RV newby here, with a (used) 2017 Pleasure-Way Sprinter. It gets icy cold inside at night, due to lack of insulation in walls and floors, and like many old folks, we “run cold.” The built-in propane heater is adequate, but its roaring noise and frequent cycling on and off wakes me up many times in the night.
I’d like to be able to plug in a very small, low-wattage space heater to maintain a steadier, quieter warmth. Keeping the rig at 60 inside would be just ducky! Even 55 would probably be good enough.
My question is two-pronged (ha ha), having to do with wiring.
1. On shore power, how can we tell if it’s OK to plug in a low-watt space heater without overloading or damaging the wiring in the rig? Or blowing a fuse, and having to try to track that down? (Needless to say I’m very limited in my understanding of electrical systems.)
2. When boondocking or dry camping: We have 280 watts of solar on the roof, and a big battery, and there’s not much demand for that power. The refrigerator can run (quietly, ahhh) on propane.
I don’t have a heater picked out yet. I had purchased a little “desktop” heater that would run on 375 watts, but it was radiant, and I wanted a space heater that would warm the air, too—not just directly in its path. I’m hoping to be able to use an electric heater on 30-amp shore power OR off battery power when dry camped. We have 270 watts of solar on the roof. I understand it’s hard to find out much about wiring in Pleasure Way RV’s, and as I probably told you, my brain doesn’t have connections for power systems. Is there a way I can tell whether I’m going to blow a fuse, or damage the wiring, by plugging in a desktop-type space heater?
Thanks for considering my question! —Jody
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The first thing to consider is the ability of a 375-watt space heater to actually raise the temperature in your Sprinter RV. I doubt is will raise the internal temperature in your RV by more than a few degrees. But if you can localize the heat to just your sleeping area with curtains, it’s worth a try.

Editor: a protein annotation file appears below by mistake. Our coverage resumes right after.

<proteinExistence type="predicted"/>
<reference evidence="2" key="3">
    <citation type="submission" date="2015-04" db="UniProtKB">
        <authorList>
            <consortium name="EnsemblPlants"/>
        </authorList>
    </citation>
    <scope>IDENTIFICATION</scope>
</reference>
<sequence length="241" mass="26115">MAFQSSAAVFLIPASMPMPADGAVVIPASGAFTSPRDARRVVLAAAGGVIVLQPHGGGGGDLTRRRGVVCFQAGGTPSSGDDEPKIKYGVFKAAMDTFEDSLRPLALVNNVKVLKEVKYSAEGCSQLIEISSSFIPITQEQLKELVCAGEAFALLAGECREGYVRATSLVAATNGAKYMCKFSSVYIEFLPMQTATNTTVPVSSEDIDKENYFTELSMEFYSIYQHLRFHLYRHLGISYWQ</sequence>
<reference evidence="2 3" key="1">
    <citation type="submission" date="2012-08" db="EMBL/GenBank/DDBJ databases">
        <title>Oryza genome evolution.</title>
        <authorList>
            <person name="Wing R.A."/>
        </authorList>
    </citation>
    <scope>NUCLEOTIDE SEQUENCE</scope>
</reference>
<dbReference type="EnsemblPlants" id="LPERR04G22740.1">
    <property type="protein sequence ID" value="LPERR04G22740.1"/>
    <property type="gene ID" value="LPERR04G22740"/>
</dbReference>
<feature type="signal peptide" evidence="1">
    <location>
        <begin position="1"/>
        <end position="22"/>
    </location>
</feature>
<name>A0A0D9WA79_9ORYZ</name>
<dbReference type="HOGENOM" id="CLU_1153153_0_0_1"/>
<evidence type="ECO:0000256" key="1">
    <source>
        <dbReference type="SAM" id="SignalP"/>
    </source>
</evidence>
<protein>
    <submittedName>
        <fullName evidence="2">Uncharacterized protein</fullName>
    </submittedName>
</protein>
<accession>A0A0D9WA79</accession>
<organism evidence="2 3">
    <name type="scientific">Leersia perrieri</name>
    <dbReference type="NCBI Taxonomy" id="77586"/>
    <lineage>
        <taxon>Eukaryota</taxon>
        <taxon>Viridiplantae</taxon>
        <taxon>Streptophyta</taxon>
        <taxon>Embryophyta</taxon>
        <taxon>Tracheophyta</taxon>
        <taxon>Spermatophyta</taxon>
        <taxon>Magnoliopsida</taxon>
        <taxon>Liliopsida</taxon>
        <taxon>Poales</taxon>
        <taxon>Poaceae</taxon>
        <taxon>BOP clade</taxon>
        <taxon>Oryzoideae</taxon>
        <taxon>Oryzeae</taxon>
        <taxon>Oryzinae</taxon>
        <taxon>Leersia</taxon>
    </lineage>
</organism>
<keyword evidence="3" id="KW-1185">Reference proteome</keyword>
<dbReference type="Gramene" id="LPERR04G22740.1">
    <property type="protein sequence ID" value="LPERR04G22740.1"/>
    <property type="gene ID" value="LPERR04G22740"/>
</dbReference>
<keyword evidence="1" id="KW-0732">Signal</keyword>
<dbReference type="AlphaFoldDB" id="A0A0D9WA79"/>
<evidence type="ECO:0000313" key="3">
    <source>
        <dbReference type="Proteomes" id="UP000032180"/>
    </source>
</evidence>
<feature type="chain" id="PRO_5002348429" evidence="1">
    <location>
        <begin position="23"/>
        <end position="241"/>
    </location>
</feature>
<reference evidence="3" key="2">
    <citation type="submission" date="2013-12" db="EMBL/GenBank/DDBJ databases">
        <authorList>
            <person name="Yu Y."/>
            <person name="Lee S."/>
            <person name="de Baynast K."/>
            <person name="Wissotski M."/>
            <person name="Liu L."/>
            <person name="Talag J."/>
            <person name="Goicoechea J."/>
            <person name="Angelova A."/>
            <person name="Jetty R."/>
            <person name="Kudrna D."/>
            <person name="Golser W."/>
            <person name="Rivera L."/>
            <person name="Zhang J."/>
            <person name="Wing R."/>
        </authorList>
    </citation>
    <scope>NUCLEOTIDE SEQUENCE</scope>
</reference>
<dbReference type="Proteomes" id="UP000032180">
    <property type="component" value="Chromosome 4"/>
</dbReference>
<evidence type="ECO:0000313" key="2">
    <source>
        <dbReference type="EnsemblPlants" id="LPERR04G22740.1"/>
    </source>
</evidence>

The problem with heating RVs of all types is they typically have very limited insulation with low R-values. That’s because every square inch inside of an RV is like gold, so adding in the 4 to 6 inches of insulation like you might have in your house is not practical. Plus, all the extra weight is another issue since RVs are always near their maximum weight limits.
So, heat them we must…
While 375 watts is a very small electric heater, if you’re running on battery power it will require around 32 amperes of current. To calculate this we simply need to divide the Watts (P) by the Volts (V) to calculate the Amps (I). So 375 watts / 12 volts = 31.25 amps, which I’ll round up to 32 amperes.
If you have a 100 amp-hr AGM battery, that you shouldn’t discharge below 50% State of Charge (SoC), that’s not even 2 hours of run time (100 amp-hrs / 32 amps = 1.56 hrs). So that’s 90 minutes of available running time before you run out of battery power with your stock AGM or FLA battery.
Lithium batteries to the rescue (maybe)…